After two decades of home ownership, or more accurately mortgage-holding, we are starting to see the upside of renting. We like having the flexibility to move where ever we want without having the cost (6% to sell and 6% to buy: 12% just to change houses) and the financial risk of not being able to sell a house for what we paid. It gives us peace of mind to be able to downsize our monthly costs by moving to a cheaper rental or area. In this volatile economy we find it nice to sit back and watch what happens next. And as we wait for a time when housing prices make sense again, we are beginning to wonder if we will ever buy another house again.


Unknown said...

Aloha! love your blog, Awesome information, very detailed. Yep, its outrageous everywhere!!! Our Ohana is surviving in Hilo too... So we know first hand what your talking about. Aloha! Bruddah Sean

Anonymous said...

I moved from San Diego to Hilo last month; still haven't seen the first month's bills. I'm a youngin' in the tech industry, and couldn't afford the SD prices, so I moved here. I found your blog, and I thought we were two in the same.

I've been plotting the Federal Reserve data for the past few years, and it's impressive to see how much the US has borrowed in the past 6 months.

You'll be able to buy another house when/if you're paid in Euros and living in the States.

Telecommuting + US depreciation = future outsourcing to qualified English-speaking professionals.

Anonymous said...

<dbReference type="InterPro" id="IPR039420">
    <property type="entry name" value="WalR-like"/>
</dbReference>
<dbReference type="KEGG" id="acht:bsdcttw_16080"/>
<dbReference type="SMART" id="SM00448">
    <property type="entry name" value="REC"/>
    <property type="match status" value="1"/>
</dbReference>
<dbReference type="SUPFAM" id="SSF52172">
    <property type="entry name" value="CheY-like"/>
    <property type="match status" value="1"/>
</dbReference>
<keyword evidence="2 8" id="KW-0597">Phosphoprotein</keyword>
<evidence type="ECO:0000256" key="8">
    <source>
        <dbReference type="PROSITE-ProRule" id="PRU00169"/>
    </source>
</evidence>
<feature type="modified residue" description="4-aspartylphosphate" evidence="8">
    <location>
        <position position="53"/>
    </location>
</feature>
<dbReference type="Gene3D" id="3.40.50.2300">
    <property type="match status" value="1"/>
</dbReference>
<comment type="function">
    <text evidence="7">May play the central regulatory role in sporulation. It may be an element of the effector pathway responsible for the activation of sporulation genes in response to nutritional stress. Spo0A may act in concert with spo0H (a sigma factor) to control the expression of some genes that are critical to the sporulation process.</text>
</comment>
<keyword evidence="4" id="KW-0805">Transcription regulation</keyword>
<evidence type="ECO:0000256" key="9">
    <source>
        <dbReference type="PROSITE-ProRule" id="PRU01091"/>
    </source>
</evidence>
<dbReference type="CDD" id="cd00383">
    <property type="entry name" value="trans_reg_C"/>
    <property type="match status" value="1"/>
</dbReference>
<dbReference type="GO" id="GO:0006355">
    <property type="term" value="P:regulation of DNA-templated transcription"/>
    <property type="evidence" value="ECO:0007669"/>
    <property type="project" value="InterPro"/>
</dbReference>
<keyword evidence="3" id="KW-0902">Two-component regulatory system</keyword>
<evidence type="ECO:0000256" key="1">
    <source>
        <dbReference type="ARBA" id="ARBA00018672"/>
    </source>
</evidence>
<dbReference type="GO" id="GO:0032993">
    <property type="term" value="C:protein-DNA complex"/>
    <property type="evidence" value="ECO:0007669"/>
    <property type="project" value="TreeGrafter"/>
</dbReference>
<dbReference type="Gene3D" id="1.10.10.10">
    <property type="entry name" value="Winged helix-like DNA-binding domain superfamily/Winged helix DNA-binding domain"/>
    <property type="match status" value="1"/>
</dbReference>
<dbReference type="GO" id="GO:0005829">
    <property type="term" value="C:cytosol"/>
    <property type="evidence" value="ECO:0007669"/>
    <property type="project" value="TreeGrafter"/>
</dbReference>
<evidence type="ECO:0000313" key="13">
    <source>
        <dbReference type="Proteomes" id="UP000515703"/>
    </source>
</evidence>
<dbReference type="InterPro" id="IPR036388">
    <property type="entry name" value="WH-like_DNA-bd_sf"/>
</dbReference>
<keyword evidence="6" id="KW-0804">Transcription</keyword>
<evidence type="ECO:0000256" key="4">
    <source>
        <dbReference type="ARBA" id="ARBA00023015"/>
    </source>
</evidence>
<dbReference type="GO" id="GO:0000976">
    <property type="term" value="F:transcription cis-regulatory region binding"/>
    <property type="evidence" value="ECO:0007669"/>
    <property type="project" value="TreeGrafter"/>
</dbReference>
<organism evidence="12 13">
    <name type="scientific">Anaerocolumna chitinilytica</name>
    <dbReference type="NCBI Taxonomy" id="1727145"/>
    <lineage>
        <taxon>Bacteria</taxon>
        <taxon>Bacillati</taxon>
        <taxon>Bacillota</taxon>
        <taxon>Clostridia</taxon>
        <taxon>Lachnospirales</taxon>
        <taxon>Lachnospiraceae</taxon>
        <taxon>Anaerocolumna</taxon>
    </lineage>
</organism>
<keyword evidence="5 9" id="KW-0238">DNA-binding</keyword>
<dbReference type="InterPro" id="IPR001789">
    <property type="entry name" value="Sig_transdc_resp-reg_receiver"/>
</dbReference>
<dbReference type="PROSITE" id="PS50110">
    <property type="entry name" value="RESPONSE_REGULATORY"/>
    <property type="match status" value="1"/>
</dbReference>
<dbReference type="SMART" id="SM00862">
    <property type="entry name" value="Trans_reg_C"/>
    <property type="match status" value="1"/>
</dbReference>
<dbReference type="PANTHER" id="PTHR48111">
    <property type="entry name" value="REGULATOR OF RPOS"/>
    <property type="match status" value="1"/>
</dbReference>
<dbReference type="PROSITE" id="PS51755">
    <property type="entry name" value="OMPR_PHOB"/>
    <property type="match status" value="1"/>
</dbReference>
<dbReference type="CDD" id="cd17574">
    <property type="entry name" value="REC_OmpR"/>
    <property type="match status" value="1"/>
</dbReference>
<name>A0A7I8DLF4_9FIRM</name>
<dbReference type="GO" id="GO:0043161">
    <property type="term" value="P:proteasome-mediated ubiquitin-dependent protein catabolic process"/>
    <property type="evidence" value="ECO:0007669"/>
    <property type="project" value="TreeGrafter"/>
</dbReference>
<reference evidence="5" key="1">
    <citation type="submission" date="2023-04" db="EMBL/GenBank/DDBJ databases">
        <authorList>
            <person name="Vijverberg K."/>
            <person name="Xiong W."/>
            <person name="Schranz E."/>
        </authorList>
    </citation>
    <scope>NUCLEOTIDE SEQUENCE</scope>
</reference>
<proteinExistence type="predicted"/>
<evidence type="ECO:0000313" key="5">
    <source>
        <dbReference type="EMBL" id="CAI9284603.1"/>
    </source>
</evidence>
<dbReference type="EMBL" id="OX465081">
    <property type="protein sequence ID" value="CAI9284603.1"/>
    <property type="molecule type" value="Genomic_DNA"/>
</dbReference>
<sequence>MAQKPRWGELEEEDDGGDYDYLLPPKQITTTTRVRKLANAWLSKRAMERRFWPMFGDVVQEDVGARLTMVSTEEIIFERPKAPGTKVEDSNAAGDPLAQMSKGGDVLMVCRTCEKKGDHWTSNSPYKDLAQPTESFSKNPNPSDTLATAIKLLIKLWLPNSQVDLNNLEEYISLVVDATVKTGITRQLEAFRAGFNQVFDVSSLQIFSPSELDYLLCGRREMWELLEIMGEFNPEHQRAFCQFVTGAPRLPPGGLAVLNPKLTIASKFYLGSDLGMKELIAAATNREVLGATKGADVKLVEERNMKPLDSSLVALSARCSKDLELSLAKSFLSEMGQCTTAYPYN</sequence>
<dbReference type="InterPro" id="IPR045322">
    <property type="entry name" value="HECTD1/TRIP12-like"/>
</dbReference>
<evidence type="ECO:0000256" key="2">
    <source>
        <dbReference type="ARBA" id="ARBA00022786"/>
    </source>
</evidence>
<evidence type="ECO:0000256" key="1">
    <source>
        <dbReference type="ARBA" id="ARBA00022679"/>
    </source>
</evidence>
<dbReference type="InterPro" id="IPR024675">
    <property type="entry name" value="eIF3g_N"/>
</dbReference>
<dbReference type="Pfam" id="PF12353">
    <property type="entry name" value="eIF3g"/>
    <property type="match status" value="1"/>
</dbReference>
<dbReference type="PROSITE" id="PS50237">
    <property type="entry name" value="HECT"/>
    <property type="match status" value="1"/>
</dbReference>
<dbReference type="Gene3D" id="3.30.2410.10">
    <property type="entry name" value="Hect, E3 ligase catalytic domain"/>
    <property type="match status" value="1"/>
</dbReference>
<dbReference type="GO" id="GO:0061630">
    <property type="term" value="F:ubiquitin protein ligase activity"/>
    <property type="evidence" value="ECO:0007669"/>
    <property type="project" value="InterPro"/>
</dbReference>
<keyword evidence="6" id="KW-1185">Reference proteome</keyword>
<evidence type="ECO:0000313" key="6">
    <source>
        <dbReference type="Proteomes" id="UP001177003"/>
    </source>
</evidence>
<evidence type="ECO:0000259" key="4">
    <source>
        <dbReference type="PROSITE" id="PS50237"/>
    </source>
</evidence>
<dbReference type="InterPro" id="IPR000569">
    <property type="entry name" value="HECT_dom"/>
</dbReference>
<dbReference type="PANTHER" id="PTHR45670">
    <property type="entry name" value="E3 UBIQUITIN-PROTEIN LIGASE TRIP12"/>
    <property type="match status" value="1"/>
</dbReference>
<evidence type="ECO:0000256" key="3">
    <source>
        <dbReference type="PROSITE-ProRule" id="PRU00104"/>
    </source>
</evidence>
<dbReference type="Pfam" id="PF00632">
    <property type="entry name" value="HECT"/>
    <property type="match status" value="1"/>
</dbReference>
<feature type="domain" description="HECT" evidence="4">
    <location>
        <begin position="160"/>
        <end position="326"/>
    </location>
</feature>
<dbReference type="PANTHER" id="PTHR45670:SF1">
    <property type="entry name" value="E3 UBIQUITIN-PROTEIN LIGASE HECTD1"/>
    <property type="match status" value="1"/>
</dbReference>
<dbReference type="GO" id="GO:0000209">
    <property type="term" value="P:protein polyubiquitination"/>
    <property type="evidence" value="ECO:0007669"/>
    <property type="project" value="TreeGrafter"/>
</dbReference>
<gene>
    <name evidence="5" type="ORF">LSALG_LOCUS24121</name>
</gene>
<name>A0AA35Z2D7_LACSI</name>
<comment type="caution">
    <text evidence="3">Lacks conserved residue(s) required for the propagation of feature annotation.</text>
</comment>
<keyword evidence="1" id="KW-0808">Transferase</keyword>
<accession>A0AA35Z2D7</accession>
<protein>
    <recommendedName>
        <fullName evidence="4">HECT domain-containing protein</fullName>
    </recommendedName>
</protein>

since the top of the bubble in late 2005, house prices in hilo have actually dropped by 20 to 30% ... but it is obvious many realtors have not noticed this drop and still are listing homes for prices beyond what the market will pay or what lenders will loan.

we purchased a home in hilo (in komohana gardens) in october 2005 and put 20% down. at that time the prices were already dropping here and we got the seller to lower the price by $50,000.

this was actually the first time we purchased a house that was more than 1.5 times our yearly income ... the loan amount was 2.7 times our income and even with 20% down our home now appraises for less than what we still owe.

there still is a long way to go before home afford ability gets back to 2003 levels but it eventually must happen or people will be forced to leave for more affordable areas.

here is where a lot of the craziness exists, a 10,000 sq ft lot on our street is currently for sale for $215,000 ... that's over 200K for a piece of vacant land!

Anonymous said...

Finding an ideal place to live is not as easy as it may seem. You need to be sure about what you would like to see in your future house and how much you can afford. For buyers with children it is sometimes difficult to find a good school nearby. Recently i have found this service that can help visitors to explore the school system in the neighborhood.

lisa_d said...

Nice graph. Your surviving very well. Keep it up!

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Tiago said...

Sometimes I don´t understand under what bases Real estate Agents assess departments. It doesn´t seems logical or fair this kind of prices variations. And it is not good for the business either because it creates a big uncertainty that may paralizze the industry.

Life is Beautiful said...

Oh I feel sorry for you. This real estate industry is growing day by day and this type of wrong behaviors is not expected from the real estate agents. But there are still so many good real estate agents for giving great support.